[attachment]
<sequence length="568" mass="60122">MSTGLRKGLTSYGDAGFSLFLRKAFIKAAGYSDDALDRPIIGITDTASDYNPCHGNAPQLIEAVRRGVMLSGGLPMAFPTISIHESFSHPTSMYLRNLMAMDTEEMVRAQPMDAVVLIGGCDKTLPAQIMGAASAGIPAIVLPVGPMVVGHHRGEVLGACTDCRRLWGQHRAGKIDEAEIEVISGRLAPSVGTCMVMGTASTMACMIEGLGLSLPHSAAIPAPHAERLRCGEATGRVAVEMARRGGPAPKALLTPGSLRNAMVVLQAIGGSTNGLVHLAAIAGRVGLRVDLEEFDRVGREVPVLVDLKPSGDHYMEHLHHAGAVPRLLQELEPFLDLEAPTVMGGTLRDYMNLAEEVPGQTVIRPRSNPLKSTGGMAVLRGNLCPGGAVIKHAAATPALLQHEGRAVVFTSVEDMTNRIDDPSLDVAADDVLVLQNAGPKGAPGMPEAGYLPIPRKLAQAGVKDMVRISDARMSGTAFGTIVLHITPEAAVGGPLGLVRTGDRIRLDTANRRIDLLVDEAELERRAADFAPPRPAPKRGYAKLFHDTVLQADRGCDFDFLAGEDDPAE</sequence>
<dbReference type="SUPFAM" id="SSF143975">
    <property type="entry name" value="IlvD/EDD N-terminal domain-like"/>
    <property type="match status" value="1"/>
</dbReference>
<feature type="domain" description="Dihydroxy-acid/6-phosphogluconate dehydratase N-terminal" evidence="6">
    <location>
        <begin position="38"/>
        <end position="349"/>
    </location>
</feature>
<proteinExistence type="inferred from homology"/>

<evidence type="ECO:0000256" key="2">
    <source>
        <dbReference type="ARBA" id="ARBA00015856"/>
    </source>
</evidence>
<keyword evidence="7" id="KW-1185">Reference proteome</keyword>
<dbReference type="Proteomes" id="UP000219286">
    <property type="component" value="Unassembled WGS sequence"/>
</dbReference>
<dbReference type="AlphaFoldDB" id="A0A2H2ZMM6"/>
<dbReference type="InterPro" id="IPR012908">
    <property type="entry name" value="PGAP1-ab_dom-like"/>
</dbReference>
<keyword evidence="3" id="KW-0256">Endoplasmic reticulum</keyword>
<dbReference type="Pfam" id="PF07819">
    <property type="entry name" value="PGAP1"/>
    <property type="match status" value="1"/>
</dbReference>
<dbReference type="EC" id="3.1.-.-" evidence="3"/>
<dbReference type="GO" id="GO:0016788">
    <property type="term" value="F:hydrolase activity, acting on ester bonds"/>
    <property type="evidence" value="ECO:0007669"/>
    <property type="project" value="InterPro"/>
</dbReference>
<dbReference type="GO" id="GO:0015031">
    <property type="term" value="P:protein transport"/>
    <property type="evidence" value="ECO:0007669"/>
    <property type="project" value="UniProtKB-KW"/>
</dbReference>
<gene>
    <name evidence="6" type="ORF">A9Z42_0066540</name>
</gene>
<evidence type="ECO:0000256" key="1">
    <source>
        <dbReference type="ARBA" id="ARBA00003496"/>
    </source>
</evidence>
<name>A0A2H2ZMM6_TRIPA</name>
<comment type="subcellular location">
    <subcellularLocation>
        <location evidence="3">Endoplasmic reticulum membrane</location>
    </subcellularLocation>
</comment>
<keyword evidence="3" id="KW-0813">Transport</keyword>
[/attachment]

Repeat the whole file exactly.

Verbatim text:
<sequence length="568" mass="60122">MSTGLRKGLTSYGDAGFSLFLRKAFIKAAGYSDDALDRPIIGITDTASDYNPCHGNAPQLIEAVRRGVMLSGGLPMAFPTISIHESFSHPTSMYLRNLMAMDTEEMVRAQPMDAVVLIGGCDKTLPAQIMGAASAGIPAIVLPVGPMVVGHHRGEVLGACTDCRRLWGQHRAGKIDEAEIEVISGRLAPSVGTCMVMGTASTMACMIEGLGLSLPHSAAIPAPHAERLRCGEATGRVAVEMARRGGPAPKALLTPGSLRNAMVVLQAIGGSTNGLVHLAAIAGRVGLRVDLEEFDRVGREVPVLVDLKPSGDHYMEHLHHAGAVPRLLQELEPFLDLEAPTVMGGTLRDYMNLAEEVPGQTVIRPRSNPLKSTGGMAVLRGNLCPGGAVIKHAAATPALLQHEGRAVVFTSVEDMTNRIDDPSLDVAADDVLVLQNAGPKGAPGMPEAGYLPIPRKLAQAGVKDMVRISDARMSGTAFGTIVLHITPEAAVGGPLGLVRTGDRIRLDTANRRIDLLVDEAELERRAADFAPPRPAPKRGYAKLFHDTVLQADRGCDFDFLAGEDDPAE</sequence>
<dbReference type="SUPFAM" id="SSF143975">
    <property type="entry name" value="IlvD/EDD N-terminal domain-like"/>
    <property type="match status" value="1"/>
</dbReference>
<feature type="domain" description="Dihydroxy-acid/6-phosphogluconate dehydratase N-terminal" evidence="6">
    <location>
        <begin position="38"/>
        <end position="349"/>
    </location>
</feature>
<proteinExistence type="inferred from homology"/>

<evidence type="ECO:0000256" key="2">
    <source>
        <dbReference type="ARBA" id="ARBA00015856"/>
    </source>
</evidence>
<keyword evidence="7" id="KW-1185">Reference proteome</keyword>
<dbReference type="Proteomes" id="UP000219286">
    <property type="component" value="Unassembled WGS sequence"/>
</dbReference>
<dbReference type="AlphaFoldDB" id="A0A2H2ZMM6"/>
<dbReference type="InterPro" id="IPR012908">
    <property type="entry name" value="PGAP1-ab_dom-like"/>
</dbReference>
<keyword evidence="3" id="KW-0256">Endoplasmic reticulum</keyword>
<dbReference type="Pfam" id="PF07819">
    <property type="entry name" value="PGAP1"/>
    <property type="match status" value="1"/>
</dbReference>
<dbReference type="EC" id="3.1.-.-" evidence="3"/>
<dbReference type="GO" id="GO:0016788">
    <property type="term" value="F:hydrolase activity, acting on ester bonds"/>
    <property type="evidence" value="ECO:0007669"/>
    <property type="project" value="InterPro"/>
</dbReference>
<dbReference type="GO" id="GO:0015031">
    <property type="term" value="P:protein transport"/>
    <property type="evidence" value="ECO:0007669"/>
    <property type="project" value="UniProtKB-KW"/>
</dbReference>
<gene>
    <name evidence="6" type="ORF">A9Z42_0066540</name>
</gene>
<evidence type="ECO:0000256" key="1">
    <source>
        <dbReference type="ARBA" id="ARBA00003496"/>
    </source>
</evidence>
<name>A0A2H2ZMM6_TRIPA</name>
<comment type="subcellular location">
    <subcellularLocation>
        <location evidence="3">Endoplasmic reticulum membrane</location>
    </subcellularLocation>
</comment>
<keyword evidence="3" id="KW-0813">Transport</keyword>